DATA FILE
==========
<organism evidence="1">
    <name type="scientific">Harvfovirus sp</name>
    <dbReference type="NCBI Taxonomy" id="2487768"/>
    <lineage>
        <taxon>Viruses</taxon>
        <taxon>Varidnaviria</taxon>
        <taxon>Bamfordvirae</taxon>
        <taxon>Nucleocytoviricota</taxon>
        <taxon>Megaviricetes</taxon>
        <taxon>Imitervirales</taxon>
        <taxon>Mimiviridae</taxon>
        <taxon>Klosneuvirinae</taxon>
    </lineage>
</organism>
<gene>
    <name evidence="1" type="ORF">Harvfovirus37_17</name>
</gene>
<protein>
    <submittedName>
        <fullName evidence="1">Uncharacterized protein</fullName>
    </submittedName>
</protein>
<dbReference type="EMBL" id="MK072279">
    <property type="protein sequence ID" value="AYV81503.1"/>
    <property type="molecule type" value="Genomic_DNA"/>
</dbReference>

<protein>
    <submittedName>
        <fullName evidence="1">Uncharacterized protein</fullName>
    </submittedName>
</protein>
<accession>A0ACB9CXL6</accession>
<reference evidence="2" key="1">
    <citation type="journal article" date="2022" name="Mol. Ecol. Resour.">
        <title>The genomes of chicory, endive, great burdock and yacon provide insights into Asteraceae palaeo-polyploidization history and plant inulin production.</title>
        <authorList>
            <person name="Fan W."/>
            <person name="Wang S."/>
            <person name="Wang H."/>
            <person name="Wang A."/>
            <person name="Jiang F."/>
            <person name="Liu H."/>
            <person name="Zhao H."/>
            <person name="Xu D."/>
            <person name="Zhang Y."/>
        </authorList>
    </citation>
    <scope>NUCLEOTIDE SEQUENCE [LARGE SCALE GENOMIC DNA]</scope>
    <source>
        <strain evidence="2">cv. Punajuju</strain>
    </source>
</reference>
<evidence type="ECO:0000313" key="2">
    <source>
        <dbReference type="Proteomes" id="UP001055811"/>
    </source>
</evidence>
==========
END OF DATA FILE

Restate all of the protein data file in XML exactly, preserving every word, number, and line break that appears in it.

<organism evidence="1">
    <name type="scientific">Harvfovirus sp</name>
    <dbReference type="NCBI Taxonomy" id="2487768"/>
    <lineage>
        <taxon>Viruses</taxon>
        <taxon>Varidnaviria</taxon>
        <taxon>Bamfordvirae</taxon>
        <taxon>Nucleocytoviricota</taxon>
        <taxon>Megaviricetes</taxon>
        <taxon>Imitervirales</taxon>
        <taxon>Mimiviridae</taxon>
        <taxon>Klosneuvirinae</taxon>
    </lineage>
</organism>
<gene>
    <name evidence="1" type="ORF">Harvfovirus37_17</name>
</gene>
<protein>
    <submittedName>
        <fullName evidence="1">Uncharacterized protein</fullName>
    </submittedName>
</protein>
<dbReference type="EMBL" id="MK072279">
    <property type="protein sequence ID" value="AYV81503.1"/>
    <property type="molecule type" value="Genomic_DNA"/>
</dbReference>

<protein>
    <submittedName>
        <fullName evidence="1">Uncharacterized protein</fullName>
    </submittedName>
</protein>
<accession>A0ACB9CXL6</accession>
<reference evidence="2" key="1">
    <citation type="journal article" date="2022" name="Mol. Ecol. Resour.">
        <title>The genomes of chicory, endive, great burdock and yacon provide insights into Asteraceae palaeo-polyploidization history and plant inulin production.</title>
        <authorList>
            <person name="Fan W."/>
            <person name="Wang S."/>
            <person name="Wang H."/>
            <person name="Wang A."/>
            <person name="Jiang F."/>
            <person name="Liu H."/>
            <person name="Zhao H."/>
            <person name="Xu D."/>
            <person name="Zhang Y."/>
        </authorList>
    </citation>
    <scope>NUCLEOTIDE SEQUENCE [LARGE SCALE GENOMIC DNA]</scope>
    <source>
        <strain evidence="2">cv. Punajuju</strain>
    </source>
</reference>
<evidence type="ECO:0000313" key="2">
    <source>
        <dbReference type="Proteomes" id="UP001055811"/>
    </source>
</evidence>